It is widely believed that managed care has shifted the provision of psychotherapy from psychologists, psychiatrists, and other physicians to other lower cost professionals (38, 39). The current findings belie this belief. We found that physicians were increasingly involved in the provision of psychotherapy. Unfortunately, it is not possible to distinguish psychotherapy visits in the 1997 survey that were provided by psychiatrists from those provided by other physicians. According to the 1987 survey, however, psychiatrists provided more than five times as many psychotherapy visits as nonpsychiatrist physicians (5).
The surveys also do not permit an assessment of whether patients treated with psychotherapy and psychotropic medications received integrated care (i.e., both pharmacotherapy and psychotherapy provided by a psychiatrist or other physician) or split treatment (i.e., pharmacotherapy provided by a physician and psychotherapy provided by another health professional). Some evidence suggests a recent growth in split treatment, although the effectiveness of such treatment and the cost implications of this development remain unclear (40, 41).
Long-term psychotherapy became less common during the survey period. This change in the nature of psychotherapy may be related to growth in the number of private health plans that limit outpatient mental visits (42, 43). It may also be a consequence of the resurgence of interest in cognitive behavior treatments (44, 45) and of other evidence supporting time-limited psychotherapies (46).
Approximately one-third of psychotherapy patients received only one or two sessions. Across a variety of patient populations and types of psychotherapy, there tends to be a dose-response relationship between the number of psychotherapy sessions and the amount of patient benefit (47, 48). These findings suggest that much of the psychotherapy in the United States is shallow and of limited benefit. At the same time, it should be acknowledged that a group of experimental studies has supported the efficacy of single-session cognitive behavior therapies for a variety of specific phobias (49–52).
The surveys had several limitations. The National Medical Expenditure Survey and the Medical Expenditure Panel Survey collected data from household informants who may not have been fully aware of all of the services utilized by household members. Recall errors, stigma, and problems distinguishing psychotherapy from other health counseling pose threats to the survey data. A broad definition of psychotherapy also makes it impossible to distinguish simple nonspecific support and generic counseling from established formal psychotherapies. It would be useful if future national surveys characterized psychotherapies in a manner that differentiates various well-defined clinical techniques. Without an independent measure of symptoms, assessment of the validity of the reported diagnostic codes associated with the psychotherapy visits is not possible. Finally, while the National Medical Expenditure Survey and the Medical Expenditure Panel Survey collected information on services provided by the full range of health care professionals, several of these groups typically receive little or no formal training in the provision of psychotherapy.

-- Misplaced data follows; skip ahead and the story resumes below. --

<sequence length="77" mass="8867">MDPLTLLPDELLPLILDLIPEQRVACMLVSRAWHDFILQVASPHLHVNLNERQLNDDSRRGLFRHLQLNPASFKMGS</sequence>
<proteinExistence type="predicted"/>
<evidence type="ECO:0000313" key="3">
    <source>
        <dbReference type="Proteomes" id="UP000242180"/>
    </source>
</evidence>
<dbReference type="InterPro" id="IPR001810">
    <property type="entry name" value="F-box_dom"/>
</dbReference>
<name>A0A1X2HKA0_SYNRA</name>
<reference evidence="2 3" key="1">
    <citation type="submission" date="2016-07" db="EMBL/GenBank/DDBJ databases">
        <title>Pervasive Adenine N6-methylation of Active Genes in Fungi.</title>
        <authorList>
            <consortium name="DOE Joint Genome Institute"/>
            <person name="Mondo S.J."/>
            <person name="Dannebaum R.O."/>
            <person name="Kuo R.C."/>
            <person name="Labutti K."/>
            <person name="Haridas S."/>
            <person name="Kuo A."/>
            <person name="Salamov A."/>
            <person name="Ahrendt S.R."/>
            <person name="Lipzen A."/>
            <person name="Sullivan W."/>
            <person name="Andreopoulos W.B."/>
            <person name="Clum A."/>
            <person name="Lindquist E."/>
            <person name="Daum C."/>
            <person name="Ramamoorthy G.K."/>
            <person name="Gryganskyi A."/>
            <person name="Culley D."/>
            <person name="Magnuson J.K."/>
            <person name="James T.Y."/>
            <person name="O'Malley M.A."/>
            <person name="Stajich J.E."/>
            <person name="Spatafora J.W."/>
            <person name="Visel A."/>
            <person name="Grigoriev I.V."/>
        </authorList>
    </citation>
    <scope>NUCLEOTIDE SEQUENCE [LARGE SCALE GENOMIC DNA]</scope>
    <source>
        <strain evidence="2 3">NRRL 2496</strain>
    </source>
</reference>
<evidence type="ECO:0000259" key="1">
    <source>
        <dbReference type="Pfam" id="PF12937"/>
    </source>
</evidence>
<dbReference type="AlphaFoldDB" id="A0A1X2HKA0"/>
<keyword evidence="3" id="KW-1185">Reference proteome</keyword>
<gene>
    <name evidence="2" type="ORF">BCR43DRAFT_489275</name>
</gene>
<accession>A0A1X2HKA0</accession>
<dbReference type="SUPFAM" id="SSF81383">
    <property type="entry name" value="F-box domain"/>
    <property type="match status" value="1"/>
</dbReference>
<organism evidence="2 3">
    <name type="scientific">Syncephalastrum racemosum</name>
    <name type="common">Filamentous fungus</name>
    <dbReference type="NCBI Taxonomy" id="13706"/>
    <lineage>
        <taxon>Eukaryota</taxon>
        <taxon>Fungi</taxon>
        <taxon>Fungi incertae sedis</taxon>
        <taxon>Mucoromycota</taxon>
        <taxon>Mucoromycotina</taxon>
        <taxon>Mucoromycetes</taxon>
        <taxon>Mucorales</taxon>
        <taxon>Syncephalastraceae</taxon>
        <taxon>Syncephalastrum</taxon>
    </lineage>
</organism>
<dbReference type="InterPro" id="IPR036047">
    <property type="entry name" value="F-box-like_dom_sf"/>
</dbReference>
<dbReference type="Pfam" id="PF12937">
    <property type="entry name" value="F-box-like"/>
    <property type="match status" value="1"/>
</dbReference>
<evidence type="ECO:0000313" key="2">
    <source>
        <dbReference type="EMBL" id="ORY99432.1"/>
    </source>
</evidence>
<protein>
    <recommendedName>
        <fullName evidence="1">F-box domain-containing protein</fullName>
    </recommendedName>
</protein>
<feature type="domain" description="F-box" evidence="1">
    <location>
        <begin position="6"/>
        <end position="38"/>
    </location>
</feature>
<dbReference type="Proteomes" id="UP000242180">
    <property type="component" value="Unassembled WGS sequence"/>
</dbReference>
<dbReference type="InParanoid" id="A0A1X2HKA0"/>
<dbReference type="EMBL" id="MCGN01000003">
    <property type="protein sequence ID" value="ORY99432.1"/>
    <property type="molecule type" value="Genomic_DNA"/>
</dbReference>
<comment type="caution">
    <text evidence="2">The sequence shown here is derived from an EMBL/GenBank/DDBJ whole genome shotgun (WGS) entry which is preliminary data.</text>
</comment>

In summary, the pattern of psychotherapy utilization in the United States underwent several important changes during the decade under study. The use of long-term psychotherapy declined overall, and the use of psychotropic medications increased. At the same time, some socioeconomically disadvantaged groups increased their use of psychotherapy, and individuals with severe mental disorders accounted for an increasing share of long-term patients. These changes occurred in the context of advances in psychopharmacological treatments, development of tools for rapid diagnosis, changing public attitudes toward mental health care treatment, and major revisions in the organization and financing of mental health services.
There is broad consumer satisfaction with psychotherapy (53), even very brief forms of psychotherapy (54). However, the effects of commonly available psychotherapies on patient outcomes remain poorly studied. Key challenges ahead include defining technical dimensions of psychotherapy in community practice and determining the clinical effectiveness of psychotherapy for the large number of individuals who receive this intervention.
Received Oct. 9, 2001; revision received March 20, 2002; accepted June 25, 2002. From the New York State Psychiatric Institute and the Department of Psychiatry, College of Physicians and Surgeons of Columbia University; the School of Social Work, University of Pennsylvania, Philadelphia; the Department of Psychiatry, Yale University School of Medicine, New Haven, Conn.; the Department of Psychiatry, University of Pittsburgh; and the RAND Corporation, Pittsburgh. Address reprint requests to Dr. Olfson, New York State Psychiatric Institute, Department of Psychiatry, College of Physicians and Surgeons of Columbia University, 1051 Riverside Dr., New York, NY; email@example.com (e-mail). Supported by a grant from the Robert Wood Johnson Foundation.